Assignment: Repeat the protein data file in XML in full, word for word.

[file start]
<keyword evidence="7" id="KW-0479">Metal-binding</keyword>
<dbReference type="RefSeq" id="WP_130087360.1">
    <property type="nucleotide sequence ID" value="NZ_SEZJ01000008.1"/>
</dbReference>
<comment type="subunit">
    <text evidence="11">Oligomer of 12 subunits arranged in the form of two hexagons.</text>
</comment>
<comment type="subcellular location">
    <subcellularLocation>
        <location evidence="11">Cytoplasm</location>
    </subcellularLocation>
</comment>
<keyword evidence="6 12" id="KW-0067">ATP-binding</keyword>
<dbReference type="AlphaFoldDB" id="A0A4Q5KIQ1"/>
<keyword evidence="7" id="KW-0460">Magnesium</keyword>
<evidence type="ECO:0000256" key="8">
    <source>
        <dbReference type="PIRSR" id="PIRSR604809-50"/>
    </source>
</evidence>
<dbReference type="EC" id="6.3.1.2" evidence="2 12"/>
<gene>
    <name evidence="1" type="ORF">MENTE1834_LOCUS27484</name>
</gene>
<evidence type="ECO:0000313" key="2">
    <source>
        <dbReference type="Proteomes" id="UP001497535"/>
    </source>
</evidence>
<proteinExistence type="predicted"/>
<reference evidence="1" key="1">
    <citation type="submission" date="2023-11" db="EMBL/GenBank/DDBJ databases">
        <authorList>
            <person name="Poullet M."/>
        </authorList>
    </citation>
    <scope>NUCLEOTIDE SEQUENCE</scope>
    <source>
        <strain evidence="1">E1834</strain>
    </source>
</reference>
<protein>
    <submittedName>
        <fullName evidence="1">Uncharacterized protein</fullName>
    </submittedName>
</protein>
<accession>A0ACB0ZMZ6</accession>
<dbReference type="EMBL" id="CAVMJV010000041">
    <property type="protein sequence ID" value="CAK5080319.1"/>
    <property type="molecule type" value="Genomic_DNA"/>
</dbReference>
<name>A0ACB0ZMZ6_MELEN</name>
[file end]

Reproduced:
<keyword evidence="7" id="KW-0479">Metal-binding</keyword>
<dbReference type="RefSeq" id="WP_130087360.1">
    <property type="nucleotide sequence ID" value="NZ_SEZJ01000008.1"/>
</dbReference>
<comment type="subunit">
    <text evidence="11">Oligomer of 12 subunits arranged in the form of two hexagons.</text>
</comment>
<comment type="subcellular location">
    <subcellularLocation>
        <location evidence="11">Cytoplasm</location>
    </subcellularLocation>
</comment>
<keyword evidence="6 12" id="KW-0067">ATP-binding</keyword>
<dbReference type="AlphaFoldDB" id="A0A4Q5KIQ1"/>
<keyword evidence="7" id="KW-0460">Magnesium</keyword>
<evidence type="ECO:0000256" key="8">
    <source>
        <dbReference type="PIRSR" id="PIRSR604809-50"/>
    </source>
</evidence>
<dbReference type="EC" id="6.3.1.2" evidence="2 12"/>
<gene>
    <name evidence="1" type="ORF">MENTE1834_LOCUS27484</name>
</gene>
<evidence type="ECO:0000313" key="2">
    <source>
        <dbReference type="Proteomes" id="UP001497535"/>
    </source>
</evidence>
<proteinExistence type="predicted"/>
<reference evidence="1" key="1">
    <citation type="submission" date="2023-11" db="EMBL/GenBank/DDBJ databases">
        <authorList>
            <person name="Poullet M."/>
        </authorList>
    </citation>
    <scope>NUCLEOTIDE SEQUENCE</scope>
    <source>
        <strain evidence="1">E1834</strain>
    </source>
</reference>
<protein>
    <submittedName>
        <fullName evidence="1">Uncharacterized protein</fullName>
    </submittedName>
</protein>
<accession>A0ACB0ZMZ6</accession>
<dbReference type="EMBL" id="CAVMJV010000041">
    <property type="protein sequence ID" value="CAK5080319.1"/>
    <property type="molecule type" value="Genomic_DNA"/>
</dbReference>
<name>A0ACB0ZMZ6_MELEN</name>